A rotor is positioned eccentrically in a cylindrical housing so that it is almost touching the cylinder. When the rotor starts turning, centrifugal force moves the blades out of the rotor slots and they slide against the internal surface of the cylinder. A cell is formed between two blades creating a volume that changes constantly during rotation. Air enters from the inlet port into a cell when the cell has achieved its maximum air volume. As the cell moves away from the port, its volume becomes smaller and smaller, the air is compressed and the pressure rises. This continues until the pressure in the cell exits through the outlet port.
Lubricated rotary vane pumps use oil to “lubricate” or create the seal between the tip of the vanes and the pump housing. Typical maintenance of this type of pump is: oil changes, oil filter changes and exhaust filter changes.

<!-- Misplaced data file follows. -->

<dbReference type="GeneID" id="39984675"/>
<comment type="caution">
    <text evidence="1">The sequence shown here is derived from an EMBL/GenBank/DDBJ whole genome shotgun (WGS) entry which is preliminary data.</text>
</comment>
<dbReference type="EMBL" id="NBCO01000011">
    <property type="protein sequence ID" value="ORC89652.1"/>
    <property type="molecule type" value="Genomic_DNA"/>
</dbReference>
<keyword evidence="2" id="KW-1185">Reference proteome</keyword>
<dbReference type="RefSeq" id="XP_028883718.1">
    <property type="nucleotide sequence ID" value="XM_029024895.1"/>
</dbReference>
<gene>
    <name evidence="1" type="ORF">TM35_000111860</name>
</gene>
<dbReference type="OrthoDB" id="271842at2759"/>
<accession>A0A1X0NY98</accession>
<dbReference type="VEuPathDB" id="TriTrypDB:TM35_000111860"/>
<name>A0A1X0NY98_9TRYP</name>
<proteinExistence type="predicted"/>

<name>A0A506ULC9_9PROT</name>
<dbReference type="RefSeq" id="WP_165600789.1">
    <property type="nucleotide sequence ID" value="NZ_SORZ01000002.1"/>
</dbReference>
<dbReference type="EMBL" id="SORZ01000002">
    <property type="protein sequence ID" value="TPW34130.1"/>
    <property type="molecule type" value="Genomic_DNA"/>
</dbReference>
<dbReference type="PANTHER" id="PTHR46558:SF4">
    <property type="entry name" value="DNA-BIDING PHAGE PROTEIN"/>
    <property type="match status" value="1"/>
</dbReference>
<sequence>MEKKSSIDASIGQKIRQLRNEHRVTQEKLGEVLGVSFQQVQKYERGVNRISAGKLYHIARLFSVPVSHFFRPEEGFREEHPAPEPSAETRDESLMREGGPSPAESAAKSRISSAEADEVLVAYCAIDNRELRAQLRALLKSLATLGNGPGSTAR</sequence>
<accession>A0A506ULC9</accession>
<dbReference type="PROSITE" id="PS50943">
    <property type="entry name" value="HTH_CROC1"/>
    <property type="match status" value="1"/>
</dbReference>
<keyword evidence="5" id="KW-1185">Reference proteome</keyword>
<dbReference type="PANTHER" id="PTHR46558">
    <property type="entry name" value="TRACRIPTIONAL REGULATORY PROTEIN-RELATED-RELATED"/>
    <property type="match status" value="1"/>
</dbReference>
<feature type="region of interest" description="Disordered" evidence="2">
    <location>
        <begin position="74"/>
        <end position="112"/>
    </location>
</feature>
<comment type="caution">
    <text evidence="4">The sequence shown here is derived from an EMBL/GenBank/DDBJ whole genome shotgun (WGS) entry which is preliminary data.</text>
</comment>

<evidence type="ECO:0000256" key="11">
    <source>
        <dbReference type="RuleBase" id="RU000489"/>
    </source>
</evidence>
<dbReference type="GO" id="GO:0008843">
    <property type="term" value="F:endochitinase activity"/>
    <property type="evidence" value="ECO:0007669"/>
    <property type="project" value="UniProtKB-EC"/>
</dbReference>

The EMSE interactive Design Guide calculates total demand, recommends multiple system designs, calculates intake, exhaust, riser, branch and zone piping sizes--all optimized based on user input. Start designing your system now.